2. Do the hard work. Just reading a book on writing isn’t enough. Work the examples. If you don’t understand what a term means, Google it. Figure it out. For instance, many writers may be able to tell you what “Show Don’t Tell” means, but very few new writers properly incorporate this technique into their craft. This is another way a professional editor can help you. A good one will take the time to explain exactly what these writing terms mean and will give you examples. They will also call you out when they notice you slipping by leaving comments in the Word doc.
  3. Go through your manuscript and make sure it’s tidy. Use proper capitalization, punctuation, check for missing words. Reduce your use of adverbs and strengthen your verbs. Trim the fat the best way you know how. If something isn’t necessary for the plot–if scenes aren’t accomplishing 3 or 4 things simultaneously–rework them! Make it a game to cut out 100 words a day from a chapter. Trim, trim, trim.
  4. Make sure who you’re hiring to edit your book is a good fit for you. Ask for an estimated cost and timeline. Be flexible! If it would make you more comfortable, ask if you can have a preliminary phone call–20 minutes max–just so you can hear about the editor’s experience and you can briefly share what your book is about.
  5. After you get the estimate from your editor, if the cost is way out of your price range, ask them about payment plans or if they can possibly reduce their fees a bit. You have nothing to lose by asking!

Lastly, a word on the difference between a story coach and a developmental editor. Story coaching is a stage of editing that precedes the developmental edit. Not every author needs a story coach. You may need one if you’re having trouble writing the first draft of your book. Or if you only have an outline but have lost your motivation to start writing the chapters. Or if you don’t feel confident in your current outline. A story coach will help you come up with a plan, help you set some deadlines, and hold you accountable to meeting these dates (that’s not to say you can’t ask for more time, of course, if you need it). Typically when I story coach, I ask for an author to send me each chapter as they complete it and wait for me to give feedback before they proceed. This is a more efficient use of their time and mine.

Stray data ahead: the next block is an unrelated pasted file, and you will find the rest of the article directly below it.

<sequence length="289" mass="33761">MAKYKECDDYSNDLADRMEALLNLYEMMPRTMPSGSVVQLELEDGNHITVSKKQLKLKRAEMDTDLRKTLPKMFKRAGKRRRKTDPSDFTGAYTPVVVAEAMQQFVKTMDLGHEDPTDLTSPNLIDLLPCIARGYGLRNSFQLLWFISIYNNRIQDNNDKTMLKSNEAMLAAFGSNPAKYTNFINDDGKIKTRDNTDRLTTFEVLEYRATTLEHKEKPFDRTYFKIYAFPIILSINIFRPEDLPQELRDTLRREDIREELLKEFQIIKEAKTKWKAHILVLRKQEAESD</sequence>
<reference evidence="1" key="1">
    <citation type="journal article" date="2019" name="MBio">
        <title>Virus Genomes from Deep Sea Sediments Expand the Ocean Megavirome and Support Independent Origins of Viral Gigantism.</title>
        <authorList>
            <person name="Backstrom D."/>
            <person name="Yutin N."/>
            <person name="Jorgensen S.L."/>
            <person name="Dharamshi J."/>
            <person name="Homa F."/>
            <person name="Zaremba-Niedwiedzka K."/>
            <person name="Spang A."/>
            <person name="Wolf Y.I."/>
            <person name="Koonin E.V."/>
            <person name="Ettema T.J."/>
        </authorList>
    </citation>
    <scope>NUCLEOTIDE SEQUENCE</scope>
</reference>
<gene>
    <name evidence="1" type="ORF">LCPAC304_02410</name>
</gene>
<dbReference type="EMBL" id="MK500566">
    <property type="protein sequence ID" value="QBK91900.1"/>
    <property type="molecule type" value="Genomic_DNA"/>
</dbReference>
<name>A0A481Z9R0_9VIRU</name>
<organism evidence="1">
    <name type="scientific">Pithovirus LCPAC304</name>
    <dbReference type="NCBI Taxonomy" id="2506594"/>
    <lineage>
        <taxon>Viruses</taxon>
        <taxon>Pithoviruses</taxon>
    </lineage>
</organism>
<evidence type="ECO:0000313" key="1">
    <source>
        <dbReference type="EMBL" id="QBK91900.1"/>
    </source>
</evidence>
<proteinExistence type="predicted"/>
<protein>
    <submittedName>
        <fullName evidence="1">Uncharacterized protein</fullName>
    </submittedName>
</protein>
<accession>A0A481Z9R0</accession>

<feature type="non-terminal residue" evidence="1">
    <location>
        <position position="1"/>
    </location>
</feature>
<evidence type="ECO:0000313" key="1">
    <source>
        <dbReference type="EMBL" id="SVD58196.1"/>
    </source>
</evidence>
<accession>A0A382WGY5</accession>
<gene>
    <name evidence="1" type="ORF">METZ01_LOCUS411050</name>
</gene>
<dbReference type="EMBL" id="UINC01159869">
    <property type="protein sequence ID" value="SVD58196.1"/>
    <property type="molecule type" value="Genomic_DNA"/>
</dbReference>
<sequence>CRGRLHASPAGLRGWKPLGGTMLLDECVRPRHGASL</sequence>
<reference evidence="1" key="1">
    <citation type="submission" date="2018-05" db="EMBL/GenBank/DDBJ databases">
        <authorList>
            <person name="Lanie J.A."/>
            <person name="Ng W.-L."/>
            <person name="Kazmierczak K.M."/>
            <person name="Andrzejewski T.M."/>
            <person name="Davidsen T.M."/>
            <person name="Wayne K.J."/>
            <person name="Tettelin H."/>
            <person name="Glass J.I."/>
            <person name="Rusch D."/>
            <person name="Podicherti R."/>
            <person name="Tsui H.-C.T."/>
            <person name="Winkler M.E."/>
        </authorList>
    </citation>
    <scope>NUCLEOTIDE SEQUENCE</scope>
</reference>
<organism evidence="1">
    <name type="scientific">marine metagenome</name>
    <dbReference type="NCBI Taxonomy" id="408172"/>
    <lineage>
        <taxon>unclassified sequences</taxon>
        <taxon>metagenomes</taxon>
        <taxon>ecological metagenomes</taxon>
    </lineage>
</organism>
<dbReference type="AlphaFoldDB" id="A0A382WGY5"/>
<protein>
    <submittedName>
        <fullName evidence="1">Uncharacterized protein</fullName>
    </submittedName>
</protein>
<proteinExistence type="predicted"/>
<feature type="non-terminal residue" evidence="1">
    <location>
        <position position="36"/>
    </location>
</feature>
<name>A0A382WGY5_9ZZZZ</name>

A developmental edit is done on a completed manuscript. The editor reads the manuscript and provides an editorial letter that lists the areas that need improvement. Usually the editor will mark up the manuscript Word file–leaving comments or noting specific areas that need more attention.

For a complete description of the different kinds of editing (developmental, line, and proofreading), visit my website and click on the tab “Detail of Services.”

Natalie Hanemann has been a professional editor for sixteen years. She started her own freelance business in 2012 and has worked with hundreds of authors on their manuscripts. Her specialty is Christian fiction and Christian living titles. Visit her website at nataliehanemann.com for more information.